I’ll never get better at dealing with loss.
In any other capacity, the amount of times you have to do something inevitably improves the way in which you do it.
But death is not something I will ever adapt to. Losing someone is without a doubt one of the hardest things we as humans have to deal with. The helpless feelings of grief and loss are overwhelming and all encompassing until eventually you find the strength to accept it – you don’t move on or get over it, you just learn to live with it.
It’s happened again and it pains me to think how many people this now makes it. I’ve seen far too many people, young and old, leave this world in an unfair, cruel manner that makes me mad at the world, at life, at inevitability.
When someone dies, I of course struggle with accepting that I will never again see that person but the part that hurts the hardest and for the longest is knowing and literally feeling the pain of the friends and family closest to the person who passed away. Knowing all too well what it feels like; I hate the thought of someone I love and care about feeling the enormity of grief and despair. Its unrelenting, all consuming and can effect someone so deeply, it can sometimes be just too hard to come back from.
I’ve seen it twice now; the heartache someone feels when losing someone close to them can actually wind up leading to the death of that very same person. Grief begets grief and its tragic.
It changes people, sometimes for the better but more often than not for the worst.
We get so used to things being the way they are. Our routines, schedules and lifestyles become our safety nets. We take for granted the likelihood of change and spend each day merely getting through the day; cliches like ‘live each day like its your last’, ‘live for the moment’ and ‘seize the day’ become a collection of meaningless words that evoke little relevance or reaction. We’re stuck in the ruts of the mundanity of our lives, forgetting the very fragility of them because we’ve not truly had to remember for a little while.
Until, in one fleeting second, everything gets turned upside down. We are reminded, coldly and harshly, that we are all living on borrowed time and are only ever a moment of unfortunate fate away from it all being reduced to nothing.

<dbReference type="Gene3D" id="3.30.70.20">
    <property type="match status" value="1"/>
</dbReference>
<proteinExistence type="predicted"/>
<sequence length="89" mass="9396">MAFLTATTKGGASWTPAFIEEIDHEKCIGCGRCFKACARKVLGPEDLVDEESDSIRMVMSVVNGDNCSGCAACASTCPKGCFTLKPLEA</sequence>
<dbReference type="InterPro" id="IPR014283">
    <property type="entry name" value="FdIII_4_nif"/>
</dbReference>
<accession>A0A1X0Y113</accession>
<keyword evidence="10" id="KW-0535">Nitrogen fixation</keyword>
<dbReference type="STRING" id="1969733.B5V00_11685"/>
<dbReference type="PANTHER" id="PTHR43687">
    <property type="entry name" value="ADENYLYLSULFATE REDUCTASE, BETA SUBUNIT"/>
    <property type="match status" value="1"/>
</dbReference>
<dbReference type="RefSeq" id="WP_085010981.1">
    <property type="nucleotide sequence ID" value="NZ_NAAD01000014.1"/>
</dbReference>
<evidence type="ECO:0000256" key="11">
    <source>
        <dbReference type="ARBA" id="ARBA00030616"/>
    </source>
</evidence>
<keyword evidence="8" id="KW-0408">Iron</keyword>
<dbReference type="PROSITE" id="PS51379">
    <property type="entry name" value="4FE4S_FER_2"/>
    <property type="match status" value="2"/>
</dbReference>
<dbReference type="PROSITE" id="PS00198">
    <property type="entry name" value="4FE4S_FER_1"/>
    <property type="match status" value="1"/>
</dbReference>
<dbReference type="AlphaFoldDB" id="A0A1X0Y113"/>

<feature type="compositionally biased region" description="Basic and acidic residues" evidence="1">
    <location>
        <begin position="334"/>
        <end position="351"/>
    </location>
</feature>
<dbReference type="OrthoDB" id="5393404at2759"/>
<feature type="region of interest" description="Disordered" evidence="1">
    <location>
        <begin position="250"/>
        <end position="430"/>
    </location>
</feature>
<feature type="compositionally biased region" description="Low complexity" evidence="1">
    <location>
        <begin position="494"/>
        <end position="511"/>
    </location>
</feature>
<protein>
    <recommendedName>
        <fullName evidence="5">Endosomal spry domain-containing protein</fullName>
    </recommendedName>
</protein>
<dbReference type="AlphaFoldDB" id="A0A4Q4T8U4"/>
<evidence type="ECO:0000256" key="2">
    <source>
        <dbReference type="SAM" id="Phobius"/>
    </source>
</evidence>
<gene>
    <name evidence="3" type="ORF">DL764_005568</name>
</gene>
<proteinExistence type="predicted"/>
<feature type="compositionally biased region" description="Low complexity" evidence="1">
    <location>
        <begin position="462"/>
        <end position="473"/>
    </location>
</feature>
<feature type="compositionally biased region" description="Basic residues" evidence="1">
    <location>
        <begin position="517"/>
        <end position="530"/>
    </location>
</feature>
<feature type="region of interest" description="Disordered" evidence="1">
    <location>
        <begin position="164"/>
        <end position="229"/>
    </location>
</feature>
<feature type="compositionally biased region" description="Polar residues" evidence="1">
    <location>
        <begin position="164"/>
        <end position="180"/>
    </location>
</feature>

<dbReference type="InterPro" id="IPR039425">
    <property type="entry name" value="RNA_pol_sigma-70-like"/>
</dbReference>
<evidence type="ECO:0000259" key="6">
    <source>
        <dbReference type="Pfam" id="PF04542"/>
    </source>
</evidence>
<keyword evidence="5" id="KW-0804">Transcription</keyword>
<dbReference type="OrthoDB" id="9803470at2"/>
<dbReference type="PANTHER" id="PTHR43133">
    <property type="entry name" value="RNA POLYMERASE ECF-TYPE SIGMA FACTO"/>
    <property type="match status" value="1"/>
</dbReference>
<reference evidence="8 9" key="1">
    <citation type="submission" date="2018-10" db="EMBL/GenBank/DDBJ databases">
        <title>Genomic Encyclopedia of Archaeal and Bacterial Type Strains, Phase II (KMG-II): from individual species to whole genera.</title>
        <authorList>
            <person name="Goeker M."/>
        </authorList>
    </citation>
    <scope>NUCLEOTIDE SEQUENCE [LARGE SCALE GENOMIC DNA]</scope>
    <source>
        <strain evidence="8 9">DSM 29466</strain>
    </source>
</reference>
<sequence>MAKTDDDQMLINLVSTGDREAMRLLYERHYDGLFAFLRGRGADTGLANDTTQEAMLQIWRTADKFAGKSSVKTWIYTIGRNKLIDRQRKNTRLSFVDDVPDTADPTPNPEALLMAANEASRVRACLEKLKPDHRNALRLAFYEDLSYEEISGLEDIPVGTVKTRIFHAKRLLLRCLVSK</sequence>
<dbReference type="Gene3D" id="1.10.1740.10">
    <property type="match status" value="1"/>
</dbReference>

And suddenly we come to appreciate life and all it’s magic again. We take the time to appreciate our children’s laughter, our parent’s embrace, our friend’s kindness, the glory of the sunset and the beauty of the simplicity of nature. What all were, only a few minutes before, almost laughable cliches, become the things we truly value most again.
You never know what day could be your last. And thats the truth of it. Very very few of the people whom I know to have died in the past 10 years knew when they woke up that morning that that very day would be their last.
That utterly terrifies me.
And of course you can’t live each day in fear that you may not make it back into bed that night but perhaps holding on to that feeling is something we could all stand to do if we ever wish to truly ‘live life to the fullest’. Its just too easy not to. I’m guilty of it all the time.
The first funeral I ever went to was a friend of mine’s father. I was 16 years old and I recall being utterly shocked at the speed inwhich the cancer stole his life. Our whole friendship group was. But something I felt the moment we stepped outside of the funeral home after the service, partly due to someone suggesting we get to the pub for a pint pronto before our friend’s father struck us down with lightning, was a visceral sense of love, comfort and dare I say it joy. And it wasn’t just love I felt for his father but for all the people around me. We were all united in our mourning; it brought us closer and made us kinder to one another and ourselves. If only for that moment in time.
Sadly, after that, the deaths just seemed to keep on coming.